Anger grows in Harleston over proposed Nationwide closure
PUBLISHED: 18:08 15 November 2012
Pressure is building on Nationwide to drop plans to close a Norfolk town’s branch as the local MP, town council and business forum seek a meeting with bosses.
Anger has been growing in Harleston since the building society announced plans last month to close its branch on the Thoroughfare on January 31 – just months after the HSBC bank shut its doors.
At Wednesday’s town council meeting, councillor Adrian Brownsea said: “This action is deplorable. I suggest people lodge a grievance with trading standards and the Advertising Standards Authority because they have taken out adverts saying they are not like the banks but they are doing the same thing.
“And I thought they were controlled by the members, so why don’t they listen to their members?”
He said an elderly, partially-sighted woman had been told to use internet banking, “but how do you pay money in over the internet?”
District councillor Jeremy Savage said: “A disabled man rang me who relies on Nationwide to get his money and he’s very distressed about it.”
Councillor Ian Broughton said he had read newspaper reports that Nationwide might buy branches from Royal Bank of Scotland.
But councillor Frank Thomas said: “I haven’t been in a bank for years and can pay in money through the post office.”
Resident Basil Eastaugh said he had approached the N&P about opening a branch in Harleston and the idea was being considered, and town council chairman Eric Bird agreed this was an idea worth pursuing.
Yesterday, South Norfolk MP Richard Bacon said: “I hope that Nationwide’s decision is not necessarily irrevocable, although I do understand that keeping the branch open will certainly be an uphill struggle.
“Nationwide bosses need to understand just how important this is to local people. Together with local business leaders I am hoping to meet Nationwide in the near future to ask them to review this decision. In the meantime, I urge Nationwide customers in and around Harleston to keep using the branch.”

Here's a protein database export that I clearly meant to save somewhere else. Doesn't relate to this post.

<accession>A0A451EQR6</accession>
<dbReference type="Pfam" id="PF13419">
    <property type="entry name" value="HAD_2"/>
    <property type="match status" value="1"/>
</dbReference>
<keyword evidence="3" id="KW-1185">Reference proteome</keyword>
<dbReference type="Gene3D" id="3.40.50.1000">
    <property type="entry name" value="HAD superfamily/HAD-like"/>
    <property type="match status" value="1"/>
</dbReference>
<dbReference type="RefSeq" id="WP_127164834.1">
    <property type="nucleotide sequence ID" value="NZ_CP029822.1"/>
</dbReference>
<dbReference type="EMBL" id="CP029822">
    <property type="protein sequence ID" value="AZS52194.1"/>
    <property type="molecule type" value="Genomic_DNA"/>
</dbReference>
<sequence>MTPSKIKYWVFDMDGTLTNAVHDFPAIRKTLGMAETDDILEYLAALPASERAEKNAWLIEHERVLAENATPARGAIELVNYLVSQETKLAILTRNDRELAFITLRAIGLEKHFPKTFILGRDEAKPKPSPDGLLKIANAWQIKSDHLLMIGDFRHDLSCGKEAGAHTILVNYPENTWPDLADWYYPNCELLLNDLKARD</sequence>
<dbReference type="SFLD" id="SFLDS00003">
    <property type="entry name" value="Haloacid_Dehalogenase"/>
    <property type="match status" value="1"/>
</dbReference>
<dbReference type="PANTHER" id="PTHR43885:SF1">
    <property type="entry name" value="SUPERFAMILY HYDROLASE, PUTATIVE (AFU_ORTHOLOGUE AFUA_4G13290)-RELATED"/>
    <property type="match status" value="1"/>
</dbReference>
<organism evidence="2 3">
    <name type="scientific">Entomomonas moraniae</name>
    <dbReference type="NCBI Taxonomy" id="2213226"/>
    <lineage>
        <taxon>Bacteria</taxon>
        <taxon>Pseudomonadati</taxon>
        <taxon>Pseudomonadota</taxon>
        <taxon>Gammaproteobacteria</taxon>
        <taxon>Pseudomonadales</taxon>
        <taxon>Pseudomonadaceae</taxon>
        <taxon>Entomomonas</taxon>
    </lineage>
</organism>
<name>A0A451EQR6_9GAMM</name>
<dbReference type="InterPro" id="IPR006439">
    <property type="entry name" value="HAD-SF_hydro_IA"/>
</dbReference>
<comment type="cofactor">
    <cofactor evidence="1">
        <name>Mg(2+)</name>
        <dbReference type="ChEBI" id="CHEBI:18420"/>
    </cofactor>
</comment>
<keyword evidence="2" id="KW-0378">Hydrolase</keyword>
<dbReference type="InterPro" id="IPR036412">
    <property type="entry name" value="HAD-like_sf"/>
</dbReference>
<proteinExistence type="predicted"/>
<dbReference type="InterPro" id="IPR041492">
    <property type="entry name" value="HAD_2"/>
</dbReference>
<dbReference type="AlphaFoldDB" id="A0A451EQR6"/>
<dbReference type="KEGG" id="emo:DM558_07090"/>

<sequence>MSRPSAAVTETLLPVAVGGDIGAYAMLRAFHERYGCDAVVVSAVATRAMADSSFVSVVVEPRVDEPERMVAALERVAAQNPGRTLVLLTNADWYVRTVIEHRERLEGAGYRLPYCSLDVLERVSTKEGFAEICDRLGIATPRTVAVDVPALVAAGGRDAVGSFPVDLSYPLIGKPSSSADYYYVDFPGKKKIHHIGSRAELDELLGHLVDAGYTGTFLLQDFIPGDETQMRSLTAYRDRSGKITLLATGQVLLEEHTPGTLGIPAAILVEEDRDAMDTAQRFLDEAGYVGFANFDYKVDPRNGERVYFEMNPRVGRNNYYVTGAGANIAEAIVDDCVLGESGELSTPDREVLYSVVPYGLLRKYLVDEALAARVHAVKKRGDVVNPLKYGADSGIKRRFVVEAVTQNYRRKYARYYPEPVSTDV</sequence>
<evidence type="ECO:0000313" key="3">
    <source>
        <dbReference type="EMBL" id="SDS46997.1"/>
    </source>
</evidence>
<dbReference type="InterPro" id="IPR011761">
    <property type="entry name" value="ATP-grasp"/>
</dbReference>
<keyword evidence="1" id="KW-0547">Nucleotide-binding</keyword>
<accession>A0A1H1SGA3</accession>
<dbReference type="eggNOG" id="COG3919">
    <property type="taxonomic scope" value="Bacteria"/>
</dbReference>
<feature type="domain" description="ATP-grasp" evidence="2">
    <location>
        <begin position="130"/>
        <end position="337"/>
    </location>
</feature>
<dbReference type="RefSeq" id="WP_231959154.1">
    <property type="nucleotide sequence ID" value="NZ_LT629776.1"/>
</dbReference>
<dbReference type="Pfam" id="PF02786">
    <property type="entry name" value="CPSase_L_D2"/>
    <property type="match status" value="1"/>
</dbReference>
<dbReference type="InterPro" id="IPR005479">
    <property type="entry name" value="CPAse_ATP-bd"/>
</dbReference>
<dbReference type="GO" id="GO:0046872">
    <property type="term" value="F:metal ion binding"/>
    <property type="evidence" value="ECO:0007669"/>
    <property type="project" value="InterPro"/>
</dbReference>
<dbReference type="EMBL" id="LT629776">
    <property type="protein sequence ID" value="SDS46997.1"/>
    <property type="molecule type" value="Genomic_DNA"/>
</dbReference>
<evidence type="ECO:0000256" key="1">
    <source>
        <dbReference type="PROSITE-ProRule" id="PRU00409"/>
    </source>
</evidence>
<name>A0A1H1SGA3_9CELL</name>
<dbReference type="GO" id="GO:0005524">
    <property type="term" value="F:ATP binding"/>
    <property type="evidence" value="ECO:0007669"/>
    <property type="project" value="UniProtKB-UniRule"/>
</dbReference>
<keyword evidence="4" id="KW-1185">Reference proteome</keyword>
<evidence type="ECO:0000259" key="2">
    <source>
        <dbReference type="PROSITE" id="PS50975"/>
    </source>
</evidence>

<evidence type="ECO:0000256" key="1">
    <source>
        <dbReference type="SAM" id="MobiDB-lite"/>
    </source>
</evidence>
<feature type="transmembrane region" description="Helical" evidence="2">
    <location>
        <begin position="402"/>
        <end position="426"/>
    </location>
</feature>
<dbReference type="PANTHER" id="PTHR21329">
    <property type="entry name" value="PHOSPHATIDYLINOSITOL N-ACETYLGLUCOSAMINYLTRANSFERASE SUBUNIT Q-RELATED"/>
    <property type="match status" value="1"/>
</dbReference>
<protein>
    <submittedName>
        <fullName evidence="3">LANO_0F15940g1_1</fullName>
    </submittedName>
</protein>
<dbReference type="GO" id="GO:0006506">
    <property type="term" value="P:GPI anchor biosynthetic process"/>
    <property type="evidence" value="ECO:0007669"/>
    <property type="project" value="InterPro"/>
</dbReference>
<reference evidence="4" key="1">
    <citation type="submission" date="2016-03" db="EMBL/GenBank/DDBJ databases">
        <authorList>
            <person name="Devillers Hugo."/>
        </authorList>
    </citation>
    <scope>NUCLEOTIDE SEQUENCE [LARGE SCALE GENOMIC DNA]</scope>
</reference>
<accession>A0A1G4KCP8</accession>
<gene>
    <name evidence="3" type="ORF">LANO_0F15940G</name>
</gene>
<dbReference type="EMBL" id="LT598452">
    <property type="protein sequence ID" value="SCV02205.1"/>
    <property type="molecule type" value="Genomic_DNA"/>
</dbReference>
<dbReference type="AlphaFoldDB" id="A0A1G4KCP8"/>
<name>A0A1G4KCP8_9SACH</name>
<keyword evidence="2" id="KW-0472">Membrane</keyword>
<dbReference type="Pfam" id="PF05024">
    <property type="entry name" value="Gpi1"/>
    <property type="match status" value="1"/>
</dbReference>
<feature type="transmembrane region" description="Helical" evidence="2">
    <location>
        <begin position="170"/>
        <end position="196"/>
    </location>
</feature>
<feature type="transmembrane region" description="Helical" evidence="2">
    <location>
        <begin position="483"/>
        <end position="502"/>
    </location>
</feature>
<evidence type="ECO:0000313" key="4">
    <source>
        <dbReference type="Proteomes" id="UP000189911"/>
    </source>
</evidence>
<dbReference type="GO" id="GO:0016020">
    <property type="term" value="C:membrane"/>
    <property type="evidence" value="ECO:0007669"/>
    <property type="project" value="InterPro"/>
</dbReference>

Clive Attwood, chairman of the Harleston and District Business Forum, said: “We don’t think they’ve taken on board the fact that this is a town that is growing and that it is a hub which attracts people from surrounding villages. We all know the banking process is changing, but maybe the people who made this decision are not aware of the new build and Harleston’s potential.”
A spokesman for Nationwide said: “As part of an ongoing review of the Nationwide business and its distribution arrangements we have made the difficult, but carefully considered, decision to close our Harleston branch at 2pm on January 31, 2013. This decision is based on a number of factors including declining customer usage, profitability, expiring lease and proximity of other branches.
“We have written to all our customers who currently use the affected branch to explain the situation and provide information on other accessible branches and alternative services. Nationwide remains committed to maintaining a large and strong branch network.
“In addition to around 700 branches across the UK, Nationwide has full service telephone and internet banking, which are increasingly popular with customers of all ages.
“The welfare of all of our employees is very important to us and we are doing everything we can to minimise the impact on those affected by this decision. We are confident that we will be able to redeploy the vast majority of affected employees into neighbouring branches.”
The next nearest Nationwide branches are Diss, almost 10 miles away, and Beccles, about 15 miles.
Regarding reports that Nationwide was a potential bidder for RBS branches, she said: “We don’t comment on press speculation.”
If you wish to contact Nationwide about the closure, write to Complaints Team, Nationwide Building Society, NW 2020 Swindon, SN38 1NW or